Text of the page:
- Multi-site WAN model with centralized call processing: In the multi-site WAN model, the IP PBX can either resides at a central campus or each site, and communication with remote branch offices or between sites normally takes place over the IP WAN or PSTN.
In the marketplace, the Cisco CallManager, Avaya 8xxx series Media Server, and Nortel Succession are the leading IP PBX and media server.
Voice Gateway and TDM/IP PBX integration
Voice Gateways provide a connection or a bridge between an IP telephony network and PSTN. Also, one can say that it is a connector between the TDM system and the IP network. Voice gateways play a core role in the integration between TDM PBX and IP PBX.
Voice Gateways can range from analog gateways to digital trunk gateways. Normally, the analog gateway consists of an analog station gateway and analog trunk gateways. The analog station gateways can connect IP PBX to analog telephones, IVR systems, fax machines, and voice mail systems with FXS ports. The analog trunk gateways can connect IP PBX to PSTN central office (CO) or PBX trunks with FXO ports. The digital trunk gateways connect IP PBX to the PSTN or to a PBX via digital trunks such as Primary Rate Interface (PRI), Basic Rate Interface (BRI), or T1 Channel Associated Signaling (CAS). Digital T1 PRI trunks may also be used to connect to certain legacy voice mail systems.
The Cisco, Avaya, and Nortel systems have shipped to the market much many voice gateways. For details see their Web sites.
Traditional TDM PBX can work with messaging systems such as voice mail systems. Similarly, the IP PBX also can integrate with different types of voice mail systems. Cisco did not have TDM PBX products itself, so right here is a typical example for using the Cisco IP PBX to show how IP PBX integrates with a third party's messaging system.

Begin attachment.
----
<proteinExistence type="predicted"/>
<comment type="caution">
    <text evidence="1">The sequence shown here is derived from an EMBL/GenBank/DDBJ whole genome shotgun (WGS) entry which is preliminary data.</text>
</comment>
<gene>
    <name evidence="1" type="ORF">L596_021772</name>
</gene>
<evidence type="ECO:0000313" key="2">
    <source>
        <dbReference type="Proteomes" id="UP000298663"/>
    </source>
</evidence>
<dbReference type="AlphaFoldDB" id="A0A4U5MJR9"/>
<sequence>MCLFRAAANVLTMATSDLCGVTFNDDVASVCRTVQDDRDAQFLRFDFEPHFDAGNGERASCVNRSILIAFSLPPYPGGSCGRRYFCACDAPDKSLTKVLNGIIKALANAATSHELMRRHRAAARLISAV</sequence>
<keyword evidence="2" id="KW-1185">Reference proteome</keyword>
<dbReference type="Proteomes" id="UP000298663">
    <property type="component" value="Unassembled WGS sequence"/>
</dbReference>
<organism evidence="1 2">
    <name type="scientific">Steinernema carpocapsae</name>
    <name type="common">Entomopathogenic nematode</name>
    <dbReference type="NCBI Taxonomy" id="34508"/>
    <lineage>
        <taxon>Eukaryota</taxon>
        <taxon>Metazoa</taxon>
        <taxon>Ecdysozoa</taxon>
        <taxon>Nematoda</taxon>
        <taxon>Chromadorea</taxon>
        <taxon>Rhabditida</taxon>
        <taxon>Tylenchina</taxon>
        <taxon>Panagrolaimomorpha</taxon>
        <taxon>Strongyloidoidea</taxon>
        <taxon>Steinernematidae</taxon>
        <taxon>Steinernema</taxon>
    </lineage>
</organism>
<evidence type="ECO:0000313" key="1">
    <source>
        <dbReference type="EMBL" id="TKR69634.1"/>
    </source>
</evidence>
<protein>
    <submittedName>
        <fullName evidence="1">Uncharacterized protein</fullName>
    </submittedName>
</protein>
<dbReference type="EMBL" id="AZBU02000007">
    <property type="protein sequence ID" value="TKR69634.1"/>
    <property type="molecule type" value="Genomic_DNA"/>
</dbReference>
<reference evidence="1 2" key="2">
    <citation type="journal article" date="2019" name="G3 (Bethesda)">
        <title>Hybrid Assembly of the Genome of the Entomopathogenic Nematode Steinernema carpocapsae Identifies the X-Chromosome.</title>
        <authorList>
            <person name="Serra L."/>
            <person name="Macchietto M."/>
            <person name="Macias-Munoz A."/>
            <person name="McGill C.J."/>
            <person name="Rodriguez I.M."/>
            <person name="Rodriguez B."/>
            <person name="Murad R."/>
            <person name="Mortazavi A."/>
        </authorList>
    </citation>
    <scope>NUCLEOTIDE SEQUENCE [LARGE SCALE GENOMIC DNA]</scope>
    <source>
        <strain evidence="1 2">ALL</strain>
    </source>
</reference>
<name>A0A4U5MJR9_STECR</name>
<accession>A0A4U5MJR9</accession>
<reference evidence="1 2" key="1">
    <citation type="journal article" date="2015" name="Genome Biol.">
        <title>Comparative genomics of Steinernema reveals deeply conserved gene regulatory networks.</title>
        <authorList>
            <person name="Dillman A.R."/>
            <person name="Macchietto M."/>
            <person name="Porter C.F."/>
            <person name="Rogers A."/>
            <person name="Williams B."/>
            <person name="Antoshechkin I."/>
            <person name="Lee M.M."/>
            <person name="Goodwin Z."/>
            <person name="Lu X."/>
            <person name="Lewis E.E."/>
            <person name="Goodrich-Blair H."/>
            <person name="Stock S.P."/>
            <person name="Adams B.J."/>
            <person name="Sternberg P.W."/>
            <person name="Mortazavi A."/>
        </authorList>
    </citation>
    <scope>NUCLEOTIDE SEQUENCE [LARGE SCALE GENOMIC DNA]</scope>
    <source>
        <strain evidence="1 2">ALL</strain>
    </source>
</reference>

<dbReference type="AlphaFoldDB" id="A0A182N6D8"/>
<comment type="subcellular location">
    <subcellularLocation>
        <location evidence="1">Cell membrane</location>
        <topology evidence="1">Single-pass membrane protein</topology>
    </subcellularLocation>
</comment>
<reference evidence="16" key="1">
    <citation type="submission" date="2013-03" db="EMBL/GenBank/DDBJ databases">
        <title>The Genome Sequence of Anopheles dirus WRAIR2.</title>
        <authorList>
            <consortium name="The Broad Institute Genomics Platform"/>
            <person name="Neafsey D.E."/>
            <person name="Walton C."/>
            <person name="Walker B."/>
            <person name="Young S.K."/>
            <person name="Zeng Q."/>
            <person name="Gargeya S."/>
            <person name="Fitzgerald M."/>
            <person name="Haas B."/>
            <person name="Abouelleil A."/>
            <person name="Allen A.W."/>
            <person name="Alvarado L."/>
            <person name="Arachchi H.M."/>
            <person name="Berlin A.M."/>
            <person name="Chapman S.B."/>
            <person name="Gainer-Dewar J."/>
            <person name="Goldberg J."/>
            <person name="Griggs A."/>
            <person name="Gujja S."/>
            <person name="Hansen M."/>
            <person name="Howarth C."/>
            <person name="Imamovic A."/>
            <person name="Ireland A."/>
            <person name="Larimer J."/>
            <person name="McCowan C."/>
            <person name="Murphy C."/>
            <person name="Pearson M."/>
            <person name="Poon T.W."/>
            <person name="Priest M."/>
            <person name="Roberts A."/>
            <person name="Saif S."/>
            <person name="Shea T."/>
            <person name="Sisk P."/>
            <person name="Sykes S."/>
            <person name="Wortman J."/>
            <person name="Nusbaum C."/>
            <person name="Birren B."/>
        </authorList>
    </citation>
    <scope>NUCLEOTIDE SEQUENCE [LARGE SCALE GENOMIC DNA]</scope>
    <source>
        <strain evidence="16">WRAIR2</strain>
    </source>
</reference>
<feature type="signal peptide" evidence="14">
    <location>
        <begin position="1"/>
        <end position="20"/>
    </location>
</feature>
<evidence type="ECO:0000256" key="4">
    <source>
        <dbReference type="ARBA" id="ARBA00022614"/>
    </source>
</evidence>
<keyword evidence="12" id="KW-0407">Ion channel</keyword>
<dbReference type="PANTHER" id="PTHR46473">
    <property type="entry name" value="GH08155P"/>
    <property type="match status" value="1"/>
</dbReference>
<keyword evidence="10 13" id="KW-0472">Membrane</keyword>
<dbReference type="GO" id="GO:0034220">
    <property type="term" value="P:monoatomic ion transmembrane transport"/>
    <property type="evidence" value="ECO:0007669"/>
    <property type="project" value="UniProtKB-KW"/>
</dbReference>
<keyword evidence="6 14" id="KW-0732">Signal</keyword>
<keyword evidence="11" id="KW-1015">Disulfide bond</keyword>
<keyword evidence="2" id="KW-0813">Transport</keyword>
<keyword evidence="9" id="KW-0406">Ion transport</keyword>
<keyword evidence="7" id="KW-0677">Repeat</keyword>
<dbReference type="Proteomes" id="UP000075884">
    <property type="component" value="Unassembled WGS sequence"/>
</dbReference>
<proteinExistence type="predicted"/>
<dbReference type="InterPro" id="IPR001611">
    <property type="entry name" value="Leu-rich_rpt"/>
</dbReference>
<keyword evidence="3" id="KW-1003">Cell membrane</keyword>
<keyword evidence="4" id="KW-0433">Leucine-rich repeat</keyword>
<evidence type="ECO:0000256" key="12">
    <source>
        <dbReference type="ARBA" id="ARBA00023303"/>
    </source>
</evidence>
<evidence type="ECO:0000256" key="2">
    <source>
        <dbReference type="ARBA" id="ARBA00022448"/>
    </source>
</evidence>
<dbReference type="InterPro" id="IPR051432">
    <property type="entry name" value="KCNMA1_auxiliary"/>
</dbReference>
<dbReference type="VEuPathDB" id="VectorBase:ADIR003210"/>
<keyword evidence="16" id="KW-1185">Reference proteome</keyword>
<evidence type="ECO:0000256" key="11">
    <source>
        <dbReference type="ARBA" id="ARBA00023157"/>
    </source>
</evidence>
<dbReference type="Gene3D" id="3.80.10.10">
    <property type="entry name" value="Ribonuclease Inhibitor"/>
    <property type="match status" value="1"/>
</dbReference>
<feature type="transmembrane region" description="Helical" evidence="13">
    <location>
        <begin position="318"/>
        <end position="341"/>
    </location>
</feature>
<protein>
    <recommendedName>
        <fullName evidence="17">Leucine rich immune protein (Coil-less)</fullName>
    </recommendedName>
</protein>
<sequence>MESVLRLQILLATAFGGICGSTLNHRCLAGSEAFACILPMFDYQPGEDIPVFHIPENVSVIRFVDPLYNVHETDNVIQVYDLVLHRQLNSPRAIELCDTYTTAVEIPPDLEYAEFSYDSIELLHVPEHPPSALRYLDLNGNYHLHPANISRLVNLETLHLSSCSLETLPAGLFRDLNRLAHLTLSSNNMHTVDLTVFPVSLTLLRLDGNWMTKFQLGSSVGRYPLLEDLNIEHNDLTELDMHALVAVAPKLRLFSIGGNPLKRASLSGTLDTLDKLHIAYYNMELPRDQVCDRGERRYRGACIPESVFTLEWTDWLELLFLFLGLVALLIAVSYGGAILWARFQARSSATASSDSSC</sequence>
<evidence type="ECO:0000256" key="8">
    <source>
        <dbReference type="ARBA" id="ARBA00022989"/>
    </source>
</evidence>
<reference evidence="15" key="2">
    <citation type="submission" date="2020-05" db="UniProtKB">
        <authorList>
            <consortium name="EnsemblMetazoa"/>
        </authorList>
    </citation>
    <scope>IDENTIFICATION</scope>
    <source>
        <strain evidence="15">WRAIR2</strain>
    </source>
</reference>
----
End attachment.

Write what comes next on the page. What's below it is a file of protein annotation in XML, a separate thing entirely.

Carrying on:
- SMDI-Capable integration: Use the Simplified Message Desk Interface (SMDI) protocol when integrating voice mail systems. The Cisco CallManager IP PBX fully supports the SMDI protocol through either the Cisco Messaging Interface (CMI) service that normally runs on a server, or the Cisco VG248 Analog Phone Gateway. If you use the VG248, the VG248 itself directly provides the SMDI link.
- Non-SMDI Serial-Capable integration: In this case, you can place the VG248 between the PBX and the voice mail system, thereby enabling a dual integration with the Cisco CallManager IP PBX using a suitable Skinny Client Control Protocol (SCCP) or Media Gateway Control Protocol (MGCP) gateway that can provide analog FXS ports.
- Voice Mail Integration Using Cisco DPA: The Cisco Digital PBX Adapter (DPA) emulates both digital PBX ports as well as digital telephones, and it is available for Avaya G3 PBX and Nortel Meridian 1 PBX. Both products are designed specifically for the Avaya/Octel 200/300/250/350 voice mail systems and can be deployed in either single or dual integration mode.
- Integrating Cisco Unity: Cisco Unity can be deployed in either Unified Messaging or Voicemail-only mode.